These occupations are projected to add about 546,100 new jobs. Demand will stem from greater emphasis on cloud computing, the collection and storage of big data, and information security.

The median annual wage for computer and information technology occupations was $82,860 in May 2016, higher than the median annual wage for all occupations of $37,040. (The median wage is the wage at which half the workers in an occupation earned more than that amount and half earned less.)

Sound appealing?

Many computer occupations require a bachelor’s degree.

Clean Energy

Clean-energy workers, like solar-panel installers and wind-turbine technicians, are the only occupations that are expected to double by 2026. With the City of Sacramento and State of California both putting an emphasis on a sustainable future, it’s no surprise that clean energy jobs will expand in the next decade.

Here’s what you need to know about the fastest growing occupations from 2016 - 2026:

Solar Installers

Solar photovoltaic (PV) installers, also known as PV installers, assemble, install, and maintain solar panel systems on rooftops or other structures.

Employment of solar installers is projected to grow 105% from 2016 to 2026, much faster than the average for all occupations.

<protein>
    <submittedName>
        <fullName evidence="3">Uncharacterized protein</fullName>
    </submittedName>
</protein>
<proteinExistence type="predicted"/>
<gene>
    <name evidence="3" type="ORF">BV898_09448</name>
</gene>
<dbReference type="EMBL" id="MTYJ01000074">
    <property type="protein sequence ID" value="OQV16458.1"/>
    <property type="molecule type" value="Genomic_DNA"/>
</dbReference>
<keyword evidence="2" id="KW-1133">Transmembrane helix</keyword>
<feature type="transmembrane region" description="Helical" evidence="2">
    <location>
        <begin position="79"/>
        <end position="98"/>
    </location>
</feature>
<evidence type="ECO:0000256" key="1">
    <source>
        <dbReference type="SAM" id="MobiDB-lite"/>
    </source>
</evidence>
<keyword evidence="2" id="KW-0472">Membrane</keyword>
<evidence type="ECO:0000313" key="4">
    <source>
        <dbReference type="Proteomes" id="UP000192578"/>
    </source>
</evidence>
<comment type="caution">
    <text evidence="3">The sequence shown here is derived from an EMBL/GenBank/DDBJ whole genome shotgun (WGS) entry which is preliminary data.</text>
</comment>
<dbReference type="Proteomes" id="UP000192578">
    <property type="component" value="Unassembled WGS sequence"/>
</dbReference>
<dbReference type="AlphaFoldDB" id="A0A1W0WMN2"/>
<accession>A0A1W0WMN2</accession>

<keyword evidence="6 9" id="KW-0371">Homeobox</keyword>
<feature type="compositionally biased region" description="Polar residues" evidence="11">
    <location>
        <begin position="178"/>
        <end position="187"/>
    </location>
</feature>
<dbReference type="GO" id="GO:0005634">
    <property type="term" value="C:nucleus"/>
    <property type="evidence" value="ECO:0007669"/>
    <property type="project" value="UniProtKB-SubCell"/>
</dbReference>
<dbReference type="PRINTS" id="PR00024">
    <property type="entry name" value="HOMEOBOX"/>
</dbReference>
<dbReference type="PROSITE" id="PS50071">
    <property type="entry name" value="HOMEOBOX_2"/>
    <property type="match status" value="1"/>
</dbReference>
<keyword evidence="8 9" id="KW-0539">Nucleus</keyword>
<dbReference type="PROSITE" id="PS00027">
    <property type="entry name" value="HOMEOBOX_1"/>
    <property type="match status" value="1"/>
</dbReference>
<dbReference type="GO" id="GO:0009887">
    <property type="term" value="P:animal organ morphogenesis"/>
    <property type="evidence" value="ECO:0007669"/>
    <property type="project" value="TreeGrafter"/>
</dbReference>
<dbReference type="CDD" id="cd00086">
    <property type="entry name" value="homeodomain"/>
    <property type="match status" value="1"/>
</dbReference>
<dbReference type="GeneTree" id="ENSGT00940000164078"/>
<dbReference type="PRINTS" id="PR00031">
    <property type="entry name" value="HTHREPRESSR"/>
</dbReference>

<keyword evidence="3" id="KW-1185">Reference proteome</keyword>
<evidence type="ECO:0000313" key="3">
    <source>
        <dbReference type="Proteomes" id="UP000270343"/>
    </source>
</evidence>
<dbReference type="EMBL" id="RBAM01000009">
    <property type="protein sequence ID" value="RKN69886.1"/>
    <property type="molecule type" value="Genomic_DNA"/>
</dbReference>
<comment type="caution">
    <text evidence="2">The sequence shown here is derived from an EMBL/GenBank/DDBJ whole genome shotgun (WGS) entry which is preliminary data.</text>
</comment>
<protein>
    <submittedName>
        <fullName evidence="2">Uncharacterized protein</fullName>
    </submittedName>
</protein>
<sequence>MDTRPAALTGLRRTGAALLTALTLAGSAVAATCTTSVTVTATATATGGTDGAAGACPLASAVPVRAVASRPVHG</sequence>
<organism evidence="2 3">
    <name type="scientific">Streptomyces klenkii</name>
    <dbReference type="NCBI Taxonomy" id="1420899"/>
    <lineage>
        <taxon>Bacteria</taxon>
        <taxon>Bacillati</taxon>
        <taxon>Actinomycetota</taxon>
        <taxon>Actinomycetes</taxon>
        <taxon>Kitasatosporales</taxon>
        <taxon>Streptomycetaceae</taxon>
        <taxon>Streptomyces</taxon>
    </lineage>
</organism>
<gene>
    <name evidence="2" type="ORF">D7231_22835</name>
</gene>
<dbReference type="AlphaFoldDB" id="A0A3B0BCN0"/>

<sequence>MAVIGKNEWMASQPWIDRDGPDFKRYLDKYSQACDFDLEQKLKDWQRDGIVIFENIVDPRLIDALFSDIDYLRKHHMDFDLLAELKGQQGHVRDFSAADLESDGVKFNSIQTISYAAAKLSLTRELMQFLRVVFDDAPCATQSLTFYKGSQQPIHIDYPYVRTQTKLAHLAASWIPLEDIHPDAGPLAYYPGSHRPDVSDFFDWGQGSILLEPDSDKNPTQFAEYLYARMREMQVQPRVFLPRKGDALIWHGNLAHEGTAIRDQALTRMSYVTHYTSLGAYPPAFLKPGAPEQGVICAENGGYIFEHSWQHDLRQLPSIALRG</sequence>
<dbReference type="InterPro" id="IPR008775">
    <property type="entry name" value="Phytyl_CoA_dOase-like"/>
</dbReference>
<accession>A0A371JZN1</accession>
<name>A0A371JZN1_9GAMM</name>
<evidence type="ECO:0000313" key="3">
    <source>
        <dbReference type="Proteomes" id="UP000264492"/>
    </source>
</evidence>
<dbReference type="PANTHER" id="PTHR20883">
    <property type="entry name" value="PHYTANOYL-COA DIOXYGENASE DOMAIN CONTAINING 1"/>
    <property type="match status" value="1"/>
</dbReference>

• The median annual wage for solar photovoltaic installers in the U.S. was $39,240 in May 2016.
  • California is the state with the highest employment level for solar installers, and offers an annual median wage of $45,380.
  • The highest 10% earned more than $60,570.

The continued expansion and adoption of solar panel installations will result in excellent job opportunities for qualified individuals, particularly those who complete training courses at a community college or technical school.

Sound interesting?

Although most installers need a high school diploma and typically receive on-the-job training lasting up to 1 year, some candidates take courses at a technical school or community college.

Wind Turbine Service Technicians

Wind turbine service technicians, also known as windtechs, install, maintain, and repair wind turbines

Employment of wind turbine service technicians is projected to grow 96% from 2016 to 2026, much faster than the average for all occupations.

  • The median annual wage for wind turbine technicians was $52,260 in May 2016.
  • California has the second highest employment level for windtechs (behind Texas), and offers a median wage of $49,080.
  • The highest 10% earned more than $76,250.

Because wind electricity generation is expected to grow rapidly over the coming decade, additional technicians will be needed to install and maintain new turbines. Job prospects are expected to be excellent.

Want to get started?

Most windtechs learn their trade by attending technical schools or community colleges, where they typically complete certificates in wind energy technology, although some workers choose to earn an associate’s degree.

 

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Construction

Construction occupations are projected to grow 11% from 2016 to 2026, faster than the average for all occupations. The construction industry is expected to provide a gain of about 758,400 new jobs. Overall economy and population growth increases demands for new buildings, roads, and other structures, which is good news for the construction industry.